Poland’s economy ministry on Friday proposed scaling back support for generating renewable energy using biomass and onshore wind in favour of solar power and offshore wind as ways of reducing the country’s heavy dependence on coal.
A draft bill released by the ministry also reduced overall state support for renewable energy sources between 2013 and 2020 by around 9.7 billion zlotys ($2.9 billion)to 54.5 billion zlotys.
Two previous versions of the bill had to be rewritten after angry responses from local utilities that invested millions in burning biomass, and from the wind power industry, which feared it could go bust with lower state support.
But the Polish Association of Wind Energy said the latest version was a positive step. “Although some areas need to be improved, there is no doubt that the wind energy sector can look calmly into the future,” it said in a statement.
Poland generates around 90 percent of its electricity from coal. To meet European Union regulations on carbon emissions, the former Soviet-bloc nation has to increase the share of renewable energy to at least 15 percent by 2020.
The renewable energy drive has to date focused on onshore wind farms and burning biomass, which essentially involves mixing wood and other plant material in with the coal before it is burnt in coal-fired power stations.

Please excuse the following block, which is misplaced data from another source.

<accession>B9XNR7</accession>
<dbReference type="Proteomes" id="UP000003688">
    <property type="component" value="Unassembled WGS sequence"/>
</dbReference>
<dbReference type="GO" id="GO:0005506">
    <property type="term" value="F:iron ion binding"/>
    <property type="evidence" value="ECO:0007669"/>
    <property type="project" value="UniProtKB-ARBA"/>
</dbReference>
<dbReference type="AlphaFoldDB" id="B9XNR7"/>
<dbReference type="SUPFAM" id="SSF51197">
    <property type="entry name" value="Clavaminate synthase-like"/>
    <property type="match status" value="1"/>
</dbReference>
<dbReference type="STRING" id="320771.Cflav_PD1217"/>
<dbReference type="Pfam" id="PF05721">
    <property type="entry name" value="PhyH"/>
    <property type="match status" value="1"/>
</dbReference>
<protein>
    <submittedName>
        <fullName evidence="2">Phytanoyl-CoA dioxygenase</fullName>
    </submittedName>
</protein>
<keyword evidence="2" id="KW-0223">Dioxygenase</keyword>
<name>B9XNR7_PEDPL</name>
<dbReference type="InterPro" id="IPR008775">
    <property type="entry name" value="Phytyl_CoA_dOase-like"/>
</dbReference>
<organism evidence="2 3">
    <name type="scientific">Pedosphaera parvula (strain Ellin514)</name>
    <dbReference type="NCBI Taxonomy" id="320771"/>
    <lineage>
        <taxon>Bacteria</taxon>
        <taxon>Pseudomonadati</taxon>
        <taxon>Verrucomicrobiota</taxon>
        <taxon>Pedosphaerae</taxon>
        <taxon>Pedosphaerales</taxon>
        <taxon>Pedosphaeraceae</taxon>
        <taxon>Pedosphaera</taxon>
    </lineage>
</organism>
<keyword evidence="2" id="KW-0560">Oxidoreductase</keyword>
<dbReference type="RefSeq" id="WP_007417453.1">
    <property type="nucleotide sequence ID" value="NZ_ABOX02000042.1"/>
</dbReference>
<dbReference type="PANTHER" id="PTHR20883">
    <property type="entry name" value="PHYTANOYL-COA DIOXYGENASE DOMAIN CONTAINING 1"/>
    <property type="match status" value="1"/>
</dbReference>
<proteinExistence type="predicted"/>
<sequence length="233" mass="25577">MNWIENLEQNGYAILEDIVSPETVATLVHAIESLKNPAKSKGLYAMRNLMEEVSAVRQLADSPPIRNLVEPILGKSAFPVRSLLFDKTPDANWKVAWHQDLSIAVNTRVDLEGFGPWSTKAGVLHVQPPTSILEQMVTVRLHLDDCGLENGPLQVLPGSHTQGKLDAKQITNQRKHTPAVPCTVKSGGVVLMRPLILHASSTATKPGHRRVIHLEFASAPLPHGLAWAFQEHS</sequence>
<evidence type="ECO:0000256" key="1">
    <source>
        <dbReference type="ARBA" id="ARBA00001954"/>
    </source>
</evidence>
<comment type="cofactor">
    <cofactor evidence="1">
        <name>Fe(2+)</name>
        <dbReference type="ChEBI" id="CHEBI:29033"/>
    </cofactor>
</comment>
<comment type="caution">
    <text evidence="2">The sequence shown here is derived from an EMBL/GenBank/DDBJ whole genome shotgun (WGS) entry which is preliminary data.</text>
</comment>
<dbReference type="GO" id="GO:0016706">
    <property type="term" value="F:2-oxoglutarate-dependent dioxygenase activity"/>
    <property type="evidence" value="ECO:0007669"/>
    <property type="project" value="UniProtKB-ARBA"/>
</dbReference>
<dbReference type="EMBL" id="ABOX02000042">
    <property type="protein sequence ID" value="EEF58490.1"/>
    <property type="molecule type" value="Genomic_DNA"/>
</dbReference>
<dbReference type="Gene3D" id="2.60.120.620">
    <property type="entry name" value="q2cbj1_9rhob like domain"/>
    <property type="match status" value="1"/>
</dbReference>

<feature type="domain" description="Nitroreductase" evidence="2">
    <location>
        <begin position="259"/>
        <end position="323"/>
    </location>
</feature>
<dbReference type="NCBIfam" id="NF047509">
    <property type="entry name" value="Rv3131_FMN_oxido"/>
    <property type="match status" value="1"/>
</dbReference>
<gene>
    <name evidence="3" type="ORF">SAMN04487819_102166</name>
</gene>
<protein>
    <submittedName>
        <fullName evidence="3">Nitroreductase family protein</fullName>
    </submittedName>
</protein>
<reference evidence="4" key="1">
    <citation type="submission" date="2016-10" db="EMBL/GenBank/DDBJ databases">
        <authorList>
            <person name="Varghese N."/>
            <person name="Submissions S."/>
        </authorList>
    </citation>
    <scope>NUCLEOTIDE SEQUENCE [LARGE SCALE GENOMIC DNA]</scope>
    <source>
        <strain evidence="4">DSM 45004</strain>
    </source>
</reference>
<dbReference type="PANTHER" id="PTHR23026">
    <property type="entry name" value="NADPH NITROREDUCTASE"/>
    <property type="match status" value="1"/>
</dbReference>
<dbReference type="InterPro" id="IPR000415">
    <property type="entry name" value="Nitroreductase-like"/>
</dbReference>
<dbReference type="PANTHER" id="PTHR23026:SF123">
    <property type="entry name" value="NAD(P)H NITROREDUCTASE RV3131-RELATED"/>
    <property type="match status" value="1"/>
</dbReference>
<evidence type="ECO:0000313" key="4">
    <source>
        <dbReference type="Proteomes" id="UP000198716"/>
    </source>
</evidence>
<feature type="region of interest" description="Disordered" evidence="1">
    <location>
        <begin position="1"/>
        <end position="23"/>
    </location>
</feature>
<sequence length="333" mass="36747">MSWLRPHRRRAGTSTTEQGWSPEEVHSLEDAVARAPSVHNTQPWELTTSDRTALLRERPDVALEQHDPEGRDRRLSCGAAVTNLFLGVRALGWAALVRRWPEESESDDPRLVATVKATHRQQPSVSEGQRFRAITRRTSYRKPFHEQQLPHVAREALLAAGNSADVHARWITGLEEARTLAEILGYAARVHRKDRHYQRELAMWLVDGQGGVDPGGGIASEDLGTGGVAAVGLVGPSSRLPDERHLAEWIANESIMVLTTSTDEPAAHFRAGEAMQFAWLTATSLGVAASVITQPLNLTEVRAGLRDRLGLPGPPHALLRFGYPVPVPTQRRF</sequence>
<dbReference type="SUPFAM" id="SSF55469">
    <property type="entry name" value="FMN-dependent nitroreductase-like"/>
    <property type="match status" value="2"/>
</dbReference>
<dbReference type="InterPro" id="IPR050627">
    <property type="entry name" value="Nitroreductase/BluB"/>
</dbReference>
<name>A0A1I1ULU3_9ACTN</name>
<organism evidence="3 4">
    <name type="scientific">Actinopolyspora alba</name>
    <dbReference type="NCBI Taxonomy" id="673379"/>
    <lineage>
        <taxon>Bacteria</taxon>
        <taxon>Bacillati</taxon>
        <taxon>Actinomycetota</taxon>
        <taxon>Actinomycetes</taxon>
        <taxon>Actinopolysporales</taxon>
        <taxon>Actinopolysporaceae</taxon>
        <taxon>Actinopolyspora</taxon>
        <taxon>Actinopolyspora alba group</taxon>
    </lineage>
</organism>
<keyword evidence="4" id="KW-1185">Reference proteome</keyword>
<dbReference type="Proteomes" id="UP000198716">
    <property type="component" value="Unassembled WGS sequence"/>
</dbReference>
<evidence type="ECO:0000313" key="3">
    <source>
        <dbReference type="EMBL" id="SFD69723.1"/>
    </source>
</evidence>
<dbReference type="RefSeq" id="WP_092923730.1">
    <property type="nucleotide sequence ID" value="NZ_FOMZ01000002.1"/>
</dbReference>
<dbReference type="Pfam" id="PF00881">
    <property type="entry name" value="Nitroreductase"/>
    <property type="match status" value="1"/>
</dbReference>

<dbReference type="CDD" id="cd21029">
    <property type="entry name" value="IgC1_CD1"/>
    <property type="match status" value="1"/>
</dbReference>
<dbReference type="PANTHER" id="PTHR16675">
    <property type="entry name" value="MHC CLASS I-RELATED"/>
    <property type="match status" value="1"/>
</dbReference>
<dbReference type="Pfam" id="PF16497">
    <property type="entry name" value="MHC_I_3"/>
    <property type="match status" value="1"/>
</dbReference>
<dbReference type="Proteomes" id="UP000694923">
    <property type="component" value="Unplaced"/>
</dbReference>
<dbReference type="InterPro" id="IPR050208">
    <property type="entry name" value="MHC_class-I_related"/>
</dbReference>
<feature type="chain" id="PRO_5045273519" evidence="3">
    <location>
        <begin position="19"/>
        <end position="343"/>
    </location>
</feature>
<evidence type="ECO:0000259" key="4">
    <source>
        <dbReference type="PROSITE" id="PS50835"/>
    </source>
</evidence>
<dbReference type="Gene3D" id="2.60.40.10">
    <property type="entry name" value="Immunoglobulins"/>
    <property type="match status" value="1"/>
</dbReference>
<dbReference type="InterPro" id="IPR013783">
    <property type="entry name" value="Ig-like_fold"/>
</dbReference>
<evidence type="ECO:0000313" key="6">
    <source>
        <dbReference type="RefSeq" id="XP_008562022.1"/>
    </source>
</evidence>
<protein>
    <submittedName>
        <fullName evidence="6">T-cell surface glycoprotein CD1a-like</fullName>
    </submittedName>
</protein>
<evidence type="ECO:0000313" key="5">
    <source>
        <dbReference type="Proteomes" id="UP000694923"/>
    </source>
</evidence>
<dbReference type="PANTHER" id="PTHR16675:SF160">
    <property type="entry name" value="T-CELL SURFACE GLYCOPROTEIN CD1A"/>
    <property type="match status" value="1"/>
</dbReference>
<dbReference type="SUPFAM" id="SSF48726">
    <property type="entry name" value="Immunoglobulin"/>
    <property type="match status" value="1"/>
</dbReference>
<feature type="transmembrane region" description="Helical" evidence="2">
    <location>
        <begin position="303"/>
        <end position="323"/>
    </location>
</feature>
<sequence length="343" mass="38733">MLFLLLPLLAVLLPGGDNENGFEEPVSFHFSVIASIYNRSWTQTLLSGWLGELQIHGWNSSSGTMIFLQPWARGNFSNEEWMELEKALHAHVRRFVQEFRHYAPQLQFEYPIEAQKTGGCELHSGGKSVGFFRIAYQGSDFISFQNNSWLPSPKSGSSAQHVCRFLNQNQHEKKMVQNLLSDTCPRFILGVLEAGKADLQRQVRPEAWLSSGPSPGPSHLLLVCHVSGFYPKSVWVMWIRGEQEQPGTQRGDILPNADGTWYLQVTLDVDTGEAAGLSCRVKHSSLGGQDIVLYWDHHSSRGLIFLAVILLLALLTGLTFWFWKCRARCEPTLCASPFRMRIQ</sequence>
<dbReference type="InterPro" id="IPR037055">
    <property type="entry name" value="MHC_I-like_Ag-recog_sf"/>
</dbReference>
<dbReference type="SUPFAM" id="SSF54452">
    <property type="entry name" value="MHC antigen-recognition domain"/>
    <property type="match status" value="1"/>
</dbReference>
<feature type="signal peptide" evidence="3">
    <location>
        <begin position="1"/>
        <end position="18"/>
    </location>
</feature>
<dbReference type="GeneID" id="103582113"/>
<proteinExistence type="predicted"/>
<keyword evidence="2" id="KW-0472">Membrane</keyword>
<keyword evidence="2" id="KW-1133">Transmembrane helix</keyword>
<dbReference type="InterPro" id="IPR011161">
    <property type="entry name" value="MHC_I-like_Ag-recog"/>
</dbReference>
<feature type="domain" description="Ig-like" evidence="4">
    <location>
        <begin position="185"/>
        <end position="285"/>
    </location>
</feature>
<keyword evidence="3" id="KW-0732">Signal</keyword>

Unveiling the new draft bill, which officials hope will come into force in January 2013, Deputy Economy Minister Miroslaw Kasprzak said biomass was not economically viable.
“We’re cutting support for biomass … Importing biomass costs us 1 billion zlotys annually,” Kasprzak told a news conference. “We can’t work that way.”
Poland’s consumption of biomass in coal-fired power stations shot up from 1.7 million tonnes in 2006 to 5.1 million tonnes last year.
Economy ministry officials also said that support up to now has favoured onshore wind too heavily, and that the system would therefore be tweaked to achieve a better balance of energy sources.
Figures released by the ministry on proposed future levels of support showed that aid for biomass and onshore wind would be less than now, while offshore wind and photovoltaic solar power generation are to receive more help.
The draft bill must go through a period of consultation by other government ministries and industry groups before it can move on to parliament for adoption.
($1 = 3.3636 Polish zlotys) (Reporting by Maciej Onoszko; editing by Keiron Henderson)
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